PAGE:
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Modelling rhino presence with Bayesian networks

Modelling complex systems such as how the white rhinoceros Ceratotherium simum simum uses a landscape requires innovative and multi-disciplinary approaches. Bayesian networks have been shown to provide a dynamic, easily interpretable framework to represent real-world problems. This, together with advances in remote sensor technology to easily quantify environmental variables, make non-intrusive techniques for understanding and inference of ecological processes more viable than ever. However, when modelling an animal’s use of a landscape we only have access to presence locations. These data are also extremely susceptible to both temporal and spatial sampling bias in that animal presence locations often originate from aerial surveys or from individual rhinos fitted with tracking collars. In modelling species’ presence, little recognition is given to finding
quantifiable drivers and managing confounding variables. Here we use presence-unlabelled modelling to construct Bayesian networks for rhino presence with remotely sensed covariates and show how it can provide an understanding of a complex system in a temporal and spatial context. We find that strategic unlabelled data sampling is important to counter sampling biases and discretisation of covariate data needs to be well considered in the tradeoff between computational efficiency and data accuracy. We show how learned Bayesian networks can be used to not only reveal interesting relations between drivers of rhino presence, but also to perform inference. Having temporally aware environmental variables such as soil moisture and distance to fire, allowed us to infer rhino presences for the following time step with incomplete evidence. We confirmed that in general, white rhinos tend to be close to surface water, rivers and previously burned areas with a preference for warm slopes. These relationships between drivers shift notably when modelling for individuals. We anticipate our dissertation to be a starting point for more sophisticated models of complex systems specifically investigating its use to model individual behaviour. / Dissertation (MEng)--University of Pretoria, 2020. / Industrial and Systems Engineering / MEng (Industrial Engineering) / Unrestricted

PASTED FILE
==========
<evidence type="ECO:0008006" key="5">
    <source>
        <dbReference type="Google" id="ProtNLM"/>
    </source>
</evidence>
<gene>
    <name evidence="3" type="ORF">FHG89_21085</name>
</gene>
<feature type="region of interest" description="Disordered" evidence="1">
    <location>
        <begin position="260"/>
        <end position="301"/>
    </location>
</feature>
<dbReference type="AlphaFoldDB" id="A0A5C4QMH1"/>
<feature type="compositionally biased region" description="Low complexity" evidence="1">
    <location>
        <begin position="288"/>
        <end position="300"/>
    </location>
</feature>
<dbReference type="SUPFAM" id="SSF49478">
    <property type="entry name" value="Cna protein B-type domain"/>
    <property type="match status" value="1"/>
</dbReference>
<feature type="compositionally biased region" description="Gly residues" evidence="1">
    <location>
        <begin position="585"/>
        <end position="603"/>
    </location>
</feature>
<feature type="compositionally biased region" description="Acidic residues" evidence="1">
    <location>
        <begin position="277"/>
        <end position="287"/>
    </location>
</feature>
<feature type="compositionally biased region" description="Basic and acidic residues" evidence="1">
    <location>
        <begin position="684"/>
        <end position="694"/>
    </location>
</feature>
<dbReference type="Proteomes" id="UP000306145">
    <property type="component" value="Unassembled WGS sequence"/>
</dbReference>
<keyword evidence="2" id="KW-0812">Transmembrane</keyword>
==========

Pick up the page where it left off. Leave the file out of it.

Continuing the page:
Date January 2020
CreatorsVan der Laarse, Maryn
ContributorsJoubert, Johan W.,
PublisherUniversity of Pretoria
Source SetsSouth African National ETD Portal
Detected LanguageEnglish
Rights© 2019 University of Pretoria. All rights reserved. The copyright in this work vests in the University of Pretoria. No part of this work may be reproduced or transmitted in any form or by any means, without the prior written permission of the University of Pretoria.

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